Allotment Diary (July – Week 1)

Two of my four daughters live very close by, but the other two are in the London area, which is a 5-7 hour drive away, depending on the traffic. As a result we only see them a few times a year and they – and their families – are staying with us over the next two weeks. As a result we’ve been busy: decorating, cleaning, tidying and generally making the house and garden visitor ready.

I’ve also been trying to get well ahead on my gardening jobs, to minimise the amount of time I spend away from them. It’s been a busy, but fun filled week. Aside from the joy of seeing family again, it’s also a great motivator to get all those little jobs finished!

The best harvest this year, still no tomatoes, but still very satisfying

On the gardening front I’ve cleared and replanted the gaps between the tomatoes with beetroot and golden purslane and planted spinach in one of the garden beds. I still have two garden beds waiting to be planted, which will happen next week and then I will be 100% planted again.

Plenty of summer fruits and beans this week, including the first peppers

I’m also continuing to plant carrot containers, we’ve used these containers for our summer and soon to be, early autumn harvests. Our main crop for late autumn, winter and spring are in the ground.

Carrots tubs, high up but the carrot fly still got some of them!

I’m also rapidly harvesting the last of our second earlies and replanting the containers with Charlotte’s which will be harvested as salad potatoes from November until April, when our new season harvest is ready.

The first few late crop salad potatoes

I’ve not had time for any days away from St Annes this week, but I’ve done plenty of beach walks.

One of my favourite spots to sit and admire the view

I’ve a new way of tracking my first harvest dates now. The beauty of this new system is that it’s fully integrated with my sowing records, so I automatically get ‘sowing to harvest’ and ‘planting to harvest’ data. New firsts are at the top.

Here’s what I sowed this week:

Here’s what we planted this week.

We are now at full harvest volume, feeding everyone on our target list for this year and one lucky extra person as we have a bit of a surplus.

Here’s our harvests for the year so far, with the most recent at the top.  We hit our target for last year and harvested over £12,000. We will never harvest as much again as we have less land now, our objective has changed now.

Here’s a list of the preserves for last year. We don’t have any preserves this year yet, although Debbie is certainly making a lot of stewed rhubarb and dried parsley for immediate use!

YouTube videos for the week can be found here:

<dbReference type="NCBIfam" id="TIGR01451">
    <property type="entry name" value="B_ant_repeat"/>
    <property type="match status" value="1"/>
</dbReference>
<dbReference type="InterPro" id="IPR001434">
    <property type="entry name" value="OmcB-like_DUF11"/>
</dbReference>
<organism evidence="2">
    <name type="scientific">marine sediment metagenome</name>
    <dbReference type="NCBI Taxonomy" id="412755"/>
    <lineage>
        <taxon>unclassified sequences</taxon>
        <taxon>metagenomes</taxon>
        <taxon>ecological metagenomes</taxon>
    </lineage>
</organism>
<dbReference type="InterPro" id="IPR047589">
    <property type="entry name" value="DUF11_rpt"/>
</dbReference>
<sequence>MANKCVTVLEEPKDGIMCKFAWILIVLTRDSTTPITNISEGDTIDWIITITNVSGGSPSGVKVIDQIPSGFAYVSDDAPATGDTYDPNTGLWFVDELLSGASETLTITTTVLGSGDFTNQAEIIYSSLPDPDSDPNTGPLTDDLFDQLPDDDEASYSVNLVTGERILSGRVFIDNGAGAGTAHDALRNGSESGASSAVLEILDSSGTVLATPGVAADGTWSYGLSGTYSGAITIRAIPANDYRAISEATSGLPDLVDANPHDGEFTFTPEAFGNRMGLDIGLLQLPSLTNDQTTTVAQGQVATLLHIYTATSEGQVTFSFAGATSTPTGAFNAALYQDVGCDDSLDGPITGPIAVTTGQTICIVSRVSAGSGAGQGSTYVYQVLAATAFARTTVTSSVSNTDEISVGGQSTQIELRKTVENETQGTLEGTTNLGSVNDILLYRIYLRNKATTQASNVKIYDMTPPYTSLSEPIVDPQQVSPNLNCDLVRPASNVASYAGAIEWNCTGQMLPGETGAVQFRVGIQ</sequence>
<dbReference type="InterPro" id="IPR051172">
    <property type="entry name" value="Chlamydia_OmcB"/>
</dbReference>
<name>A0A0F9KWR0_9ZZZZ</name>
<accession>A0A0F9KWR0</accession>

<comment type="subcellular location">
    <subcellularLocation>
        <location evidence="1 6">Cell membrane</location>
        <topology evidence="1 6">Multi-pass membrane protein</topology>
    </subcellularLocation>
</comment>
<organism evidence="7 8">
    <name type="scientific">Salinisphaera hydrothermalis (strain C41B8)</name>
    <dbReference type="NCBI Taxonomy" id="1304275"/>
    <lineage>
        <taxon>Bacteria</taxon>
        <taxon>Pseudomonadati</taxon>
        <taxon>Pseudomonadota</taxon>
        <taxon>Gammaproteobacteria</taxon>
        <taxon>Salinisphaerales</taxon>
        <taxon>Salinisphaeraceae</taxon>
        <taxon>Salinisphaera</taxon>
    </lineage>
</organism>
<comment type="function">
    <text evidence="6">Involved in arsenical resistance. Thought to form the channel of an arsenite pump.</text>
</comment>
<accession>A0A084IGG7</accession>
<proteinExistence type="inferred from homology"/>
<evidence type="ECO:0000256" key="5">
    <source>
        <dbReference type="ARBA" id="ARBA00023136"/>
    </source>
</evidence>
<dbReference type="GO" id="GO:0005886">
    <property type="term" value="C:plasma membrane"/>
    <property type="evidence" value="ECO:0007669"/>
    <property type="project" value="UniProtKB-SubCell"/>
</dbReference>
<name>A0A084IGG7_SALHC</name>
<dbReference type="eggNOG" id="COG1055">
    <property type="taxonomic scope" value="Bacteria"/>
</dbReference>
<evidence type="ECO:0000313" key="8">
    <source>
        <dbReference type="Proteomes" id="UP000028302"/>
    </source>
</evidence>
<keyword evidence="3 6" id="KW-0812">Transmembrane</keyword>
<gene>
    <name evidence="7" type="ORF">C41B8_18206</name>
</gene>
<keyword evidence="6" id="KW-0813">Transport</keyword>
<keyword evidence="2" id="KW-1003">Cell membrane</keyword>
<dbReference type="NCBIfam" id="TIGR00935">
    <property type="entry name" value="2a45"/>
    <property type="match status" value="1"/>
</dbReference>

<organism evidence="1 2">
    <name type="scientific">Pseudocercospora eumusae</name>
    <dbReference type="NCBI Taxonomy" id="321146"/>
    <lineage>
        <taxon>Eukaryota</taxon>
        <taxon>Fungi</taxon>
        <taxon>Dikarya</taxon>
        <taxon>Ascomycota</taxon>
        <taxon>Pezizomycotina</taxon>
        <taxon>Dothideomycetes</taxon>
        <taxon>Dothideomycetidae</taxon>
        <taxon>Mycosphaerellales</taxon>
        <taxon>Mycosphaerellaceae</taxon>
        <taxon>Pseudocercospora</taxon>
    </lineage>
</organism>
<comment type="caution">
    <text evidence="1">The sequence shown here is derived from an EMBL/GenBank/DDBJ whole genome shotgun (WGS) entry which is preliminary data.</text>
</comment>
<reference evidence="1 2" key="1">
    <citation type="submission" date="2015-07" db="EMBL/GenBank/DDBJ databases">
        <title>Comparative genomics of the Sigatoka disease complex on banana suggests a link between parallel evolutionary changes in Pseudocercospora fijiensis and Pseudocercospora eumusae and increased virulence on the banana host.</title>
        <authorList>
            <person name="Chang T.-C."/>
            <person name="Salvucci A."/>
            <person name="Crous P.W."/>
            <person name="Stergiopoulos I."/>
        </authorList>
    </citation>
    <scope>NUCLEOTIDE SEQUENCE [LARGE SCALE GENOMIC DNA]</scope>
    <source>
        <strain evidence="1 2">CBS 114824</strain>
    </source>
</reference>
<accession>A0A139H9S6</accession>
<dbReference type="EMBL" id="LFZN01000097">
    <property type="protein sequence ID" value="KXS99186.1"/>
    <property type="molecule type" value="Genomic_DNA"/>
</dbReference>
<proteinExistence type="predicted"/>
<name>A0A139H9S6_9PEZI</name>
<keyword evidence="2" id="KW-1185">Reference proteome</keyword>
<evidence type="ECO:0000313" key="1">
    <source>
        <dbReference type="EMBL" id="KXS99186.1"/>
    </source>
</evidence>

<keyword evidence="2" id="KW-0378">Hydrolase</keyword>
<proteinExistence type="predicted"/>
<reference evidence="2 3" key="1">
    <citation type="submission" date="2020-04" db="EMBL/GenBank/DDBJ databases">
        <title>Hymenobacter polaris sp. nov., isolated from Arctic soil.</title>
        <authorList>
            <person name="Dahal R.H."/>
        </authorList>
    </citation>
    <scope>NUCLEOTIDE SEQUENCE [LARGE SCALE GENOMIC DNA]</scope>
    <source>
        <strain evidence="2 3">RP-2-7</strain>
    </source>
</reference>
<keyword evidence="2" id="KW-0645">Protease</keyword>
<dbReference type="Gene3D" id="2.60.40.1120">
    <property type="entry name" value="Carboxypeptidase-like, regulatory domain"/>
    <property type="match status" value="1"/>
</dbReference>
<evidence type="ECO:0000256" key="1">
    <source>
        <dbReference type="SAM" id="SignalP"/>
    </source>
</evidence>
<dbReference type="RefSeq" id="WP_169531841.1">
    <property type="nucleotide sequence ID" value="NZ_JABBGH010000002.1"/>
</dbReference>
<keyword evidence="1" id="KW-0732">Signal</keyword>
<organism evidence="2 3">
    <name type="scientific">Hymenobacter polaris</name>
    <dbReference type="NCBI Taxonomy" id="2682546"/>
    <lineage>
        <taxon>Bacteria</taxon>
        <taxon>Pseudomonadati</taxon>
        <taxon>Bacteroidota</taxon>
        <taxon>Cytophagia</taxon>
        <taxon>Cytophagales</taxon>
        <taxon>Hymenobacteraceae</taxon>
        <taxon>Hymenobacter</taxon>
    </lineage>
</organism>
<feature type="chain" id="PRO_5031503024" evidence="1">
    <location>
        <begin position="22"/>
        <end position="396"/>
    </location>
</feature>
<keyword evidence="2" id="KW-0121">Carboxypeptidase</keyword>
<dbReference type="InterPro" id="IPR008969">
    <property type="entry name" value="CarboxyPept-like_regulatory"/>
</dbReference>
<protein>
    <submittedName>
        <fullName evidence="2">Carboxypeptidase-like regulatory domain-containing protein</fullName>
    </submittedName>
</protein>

Steve Richards

I'm retired from work as a business and IT strategist. now I'm travelling, hiking, cycling, swimming, reading, gardening, learning, writing this blog and generally enjoying good times with friends and family

6 Responses

  1. Mark Wiltshire says:

    Not to sure that your garden needed any work Steve, it looked immaculate in last weeks video.

  2. Just needed a bit of dog proofing, sweeping up ready for bare feet, removing trip hazards for little uns and putting supports in for the potatoes which are a bit floppy now in the wind

  3. I’ve been doing a lot of the ‘little jobs’ in our garden and I’m usually surprised by how much time it really takes! It’s good you were ab le to visit with family. I’m guessing your garden was more tidy to start with than mine is too! Not having people over to see ours very often does tend to make me somewhat lazy with upkeep, especially when the temps turn hot and I can only stand to work out there very early or very late in the day.

  4. My tiny garden is fairly easy to keep tidy, especially as it’s mainly edibles. Every few months it’s all pristine again. As well as constant family visits, doing a monthly YouTube tour was a great motivator to tidy up once a month, at least it was when I started.

  5. Your open beaches are like other places in California, but certainly not like urban San Diego. Always nice shots of them. I’ve never grown carrots in containers but that’s an interesting idea for a summer crop. They wouldn’t be in the way of fall planting and I could keep them in a shadier place to keep an eye on them and help with germination. Of course the soil would be so very loose. What size containers do you use? Hard to guess from the photo. Thanks.

  6. I’m using 20 litre containers, but 15 litre ones work well too Sue. For germination I just cover them with a sheet of wood or similar, to keep them moist

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